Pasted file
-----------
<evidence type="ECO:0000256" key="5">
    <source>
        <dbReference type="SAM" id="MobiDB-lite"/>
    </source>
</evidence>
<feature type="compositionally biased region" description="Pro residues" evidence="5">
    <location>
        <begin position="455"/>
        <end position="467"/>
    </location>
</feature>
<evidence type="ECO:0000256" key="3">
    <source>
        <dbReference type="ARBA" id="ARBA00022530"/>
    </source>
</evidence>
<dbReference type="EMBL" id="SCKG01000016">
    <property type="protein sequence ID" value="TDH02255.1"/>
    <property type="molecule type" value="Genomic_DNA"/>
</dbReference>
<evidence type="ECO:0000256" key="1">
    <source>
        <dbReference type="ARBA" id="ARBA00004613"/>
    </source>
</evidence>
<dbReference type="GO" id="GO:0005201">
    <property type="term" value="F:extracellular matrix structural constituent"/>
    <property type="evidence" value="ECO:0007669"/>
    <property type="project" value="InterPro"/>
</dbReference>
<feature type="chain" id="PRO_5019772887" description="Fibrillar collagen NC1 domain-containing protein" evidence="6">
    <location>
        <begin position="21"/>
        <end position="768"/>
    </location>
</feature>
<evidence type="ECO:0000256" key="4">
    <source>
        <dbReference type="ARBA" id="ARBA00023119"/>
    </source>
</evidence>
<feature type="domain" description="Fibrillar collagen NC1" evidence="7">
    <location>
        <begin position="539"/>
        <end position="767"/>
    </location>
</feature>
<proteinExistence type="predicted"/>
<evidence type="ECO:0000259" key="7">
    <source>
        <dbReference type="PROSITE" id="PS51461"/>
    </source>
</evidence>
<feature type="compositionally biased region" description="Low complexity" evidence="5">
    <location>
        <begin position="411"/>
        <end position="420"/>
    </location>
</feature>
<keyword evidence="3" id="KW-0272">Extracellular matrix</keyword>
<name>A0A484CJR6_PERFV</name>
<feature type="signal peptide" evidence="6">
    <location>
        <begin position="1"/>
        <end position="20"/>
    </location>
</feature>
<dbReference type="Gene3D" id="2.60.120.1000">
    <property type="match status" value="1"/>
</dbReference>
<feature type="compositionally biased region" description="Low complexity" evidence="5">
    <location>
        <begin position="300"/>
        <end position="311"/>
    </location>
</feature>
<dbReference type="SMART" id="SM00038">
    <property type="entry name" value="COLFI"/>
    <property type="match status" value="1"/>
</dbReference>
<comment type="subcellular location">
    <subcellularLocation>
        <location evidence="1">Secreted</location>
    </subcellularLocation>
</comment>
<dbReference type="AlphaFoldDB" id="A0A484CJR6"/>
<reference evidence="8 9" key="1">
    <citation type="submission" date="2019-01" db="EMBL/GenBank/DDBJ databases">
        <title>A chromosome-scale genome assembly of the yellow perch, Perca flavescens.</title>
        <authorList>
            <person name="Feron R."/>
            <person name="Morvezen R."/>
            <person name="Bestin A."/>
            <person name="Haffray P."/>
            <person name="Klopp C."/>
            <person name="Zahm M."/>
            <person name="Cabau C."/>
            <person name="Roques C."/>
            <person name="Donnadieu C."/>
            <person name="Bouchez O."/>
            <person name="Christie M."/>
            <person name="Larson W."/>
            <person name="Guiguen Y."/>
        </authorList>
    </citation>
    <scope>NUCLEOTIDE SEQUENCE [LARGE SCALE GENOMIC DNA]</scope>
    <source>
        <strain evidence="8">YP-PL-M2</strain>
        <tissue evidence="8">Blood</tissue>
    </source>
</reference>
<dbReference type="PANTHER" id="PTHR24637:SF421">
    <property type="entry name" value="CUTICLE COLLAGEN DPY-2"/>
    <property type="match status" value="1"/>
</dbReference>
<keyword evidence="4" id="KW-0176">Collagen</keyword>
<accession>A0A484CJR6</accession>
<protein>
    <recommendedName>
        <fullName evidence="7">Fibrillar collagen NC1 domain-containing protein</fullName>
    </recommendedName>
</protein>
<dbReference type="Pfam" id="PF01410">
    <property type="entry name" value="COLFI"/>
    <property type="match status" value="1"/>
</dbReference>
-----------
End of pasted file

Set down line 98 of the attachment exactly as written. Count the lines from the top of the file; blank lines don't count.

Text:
            <person name="Roques C."/>